Hitch reads up on North Korea: "I have recently donned the bifocals provided by B.R. Myers in his electrifying new book The Cleanest Race: How North Koreans See Themselves and Why It Matters, and I understand now that I got the picture either upside down or inside out. The whole idea of communism is dead in North Korea, and its most recent "Constitution," "ratified" last April, has dropped all mention of the word. The analogies to Confucianism are glib, and such parallels with it as can be drawn are intended by the regime only for the consumption of outsiders. Myers makes a persuasive case that we should instead regard the Kim Jong-il system as a phenomenon of the very extreme and pathological right. It is based on totalitarian "military first" mobilization, is maintained by slave labor, and instills an ideology of the most unapologetic racism and xenophobia." Read the first chapter here.
The devil rides out - How Dennis Wheatley sold black magic to Britain.
Queens of Poland Long review/essay at the DRB on Michał Witkowski's Lubiewo (forthcoming in English translation as Lovetown; extract here), a book about gay life in Poland both in the days of communism and the subsequent Third Republic.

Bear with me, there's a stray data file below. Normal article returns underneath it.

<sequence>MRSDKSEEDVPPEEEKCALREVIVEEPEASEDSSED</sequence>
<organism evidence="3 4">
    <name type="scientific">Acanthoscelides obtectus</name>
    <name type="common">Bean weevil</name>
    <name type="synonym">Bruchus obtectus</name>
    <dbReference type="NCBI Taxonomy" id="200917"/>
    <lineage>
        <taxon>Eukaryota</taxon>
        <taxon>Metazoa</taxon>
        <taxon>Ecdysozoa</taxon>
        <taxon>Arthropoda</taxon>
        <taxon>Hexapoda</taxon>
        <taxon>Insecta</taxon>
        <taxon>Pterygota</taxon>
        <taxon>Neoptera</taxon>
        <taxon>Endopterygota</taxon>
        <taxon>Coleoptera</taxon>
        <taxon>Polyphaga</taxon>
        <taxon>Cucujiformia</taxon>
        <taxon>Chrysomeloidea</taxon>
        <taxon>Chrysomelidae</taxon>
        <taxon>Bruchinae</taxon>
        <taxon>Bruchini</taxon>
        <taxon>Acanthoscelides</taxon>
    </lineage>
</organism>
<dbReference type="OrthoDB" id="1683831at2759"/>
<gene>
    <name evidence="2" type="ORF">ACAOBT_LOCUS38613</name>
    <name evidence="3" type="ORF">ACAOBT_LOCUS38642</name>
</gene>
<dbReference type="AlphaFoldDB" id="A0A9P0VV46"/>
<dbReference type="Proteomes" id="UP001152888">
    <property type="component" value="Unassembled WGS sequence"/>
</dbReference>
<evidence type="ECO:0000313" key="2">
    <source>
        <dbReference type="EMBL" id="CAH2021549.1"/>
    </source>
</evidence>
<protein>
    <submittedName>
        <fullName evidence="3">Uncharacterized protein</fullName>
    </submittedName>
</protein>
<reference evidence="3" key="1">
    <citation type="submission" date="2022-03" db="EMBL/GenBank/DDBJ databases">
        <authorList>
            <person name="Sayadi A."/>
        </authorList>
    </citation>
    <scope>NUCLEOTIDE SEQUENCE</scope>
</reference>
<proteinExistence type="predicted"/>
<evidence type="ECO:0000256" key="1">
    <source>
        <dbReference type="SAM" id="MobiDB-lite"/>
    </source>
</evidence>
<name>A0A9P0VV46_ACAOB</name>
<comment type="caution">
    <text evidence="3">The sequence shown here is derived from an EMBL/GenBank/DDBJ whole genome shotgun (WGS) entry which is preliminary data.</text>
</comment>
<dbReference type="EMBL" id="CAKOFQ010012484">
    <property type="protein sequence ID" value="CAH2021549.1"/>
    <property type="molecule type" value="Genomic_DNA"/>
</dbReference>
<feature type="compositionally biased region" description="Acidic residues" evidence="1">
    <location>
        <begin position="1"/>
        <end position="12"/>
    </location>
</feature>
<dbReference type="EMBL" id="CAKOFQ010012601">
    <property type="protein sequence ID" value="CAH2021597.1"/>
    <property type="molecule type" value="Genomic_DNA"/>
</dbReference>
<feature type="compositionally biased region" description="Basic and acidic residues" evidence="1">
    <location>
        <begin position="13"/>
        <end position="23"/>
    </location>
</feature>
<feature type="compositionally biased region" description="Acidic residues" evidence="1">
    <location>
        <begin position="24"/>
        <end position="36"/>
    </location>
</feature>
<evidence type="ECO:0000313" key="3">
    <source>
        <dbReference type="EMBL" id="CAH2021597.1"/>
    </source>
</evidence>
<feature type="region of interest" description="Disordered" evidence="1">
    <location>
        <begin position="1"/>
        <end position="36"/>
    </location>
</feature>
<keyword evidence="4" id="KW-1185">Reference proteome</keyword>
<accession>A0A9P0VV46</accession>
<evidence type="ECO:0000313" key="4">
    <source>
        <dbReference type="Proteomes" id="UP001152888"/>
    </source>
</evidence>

"The verdict was read out after a few hours. The Ceausescus were sentenced to death. They had ten days to appeal, but the sentence was to be carried out immediately. A nod to Kafka." 20 years ago on Christmas Day, the Romanian dictator Nicolae Ceausescu and his wife Elena were sentenced to death by an impromptu revolutionary tribunal and executed by firing squad. The Times speaks with one of the men who was there that day. Footage of their trial. Translated transcript of the trial, courtesy of the very informative ceausescu.org. [more inside]
The American Imperialists have sent potato beetle by clouds and air to our Republic. He May Be a Communist.
"In hindsight, it’s often seen as inevitable that the two Germanys would reunite. But this, too, is a somewhat revisionist view. " Tim Mohr writes about the "awkward twist" about the fall of the wall, many of the protestors did not seek unification.
The BBC World Service has put together a special report on the 1989 revolutions in Eastern Europe (they also have a simpler portal). There is a wealth of material, including TV reports on key events from the BBC archives, interviews, a map timeline, a report on Catholicism's role in the 1989 revolutions, a first-hand report of what it was like to gather news in East Germany during that time and much more.
Why the Chinese support the Communist party Interviews with four elderly Chinese. Among the answers: "We used to live in a tiny house, over ten people all together, just a place of over ten square metres. Now I often say to my husband that life has been totally different for our grandchildren, not only from ours, but from their parents too. They have nothing to worry about, no need to worry about food, clothes."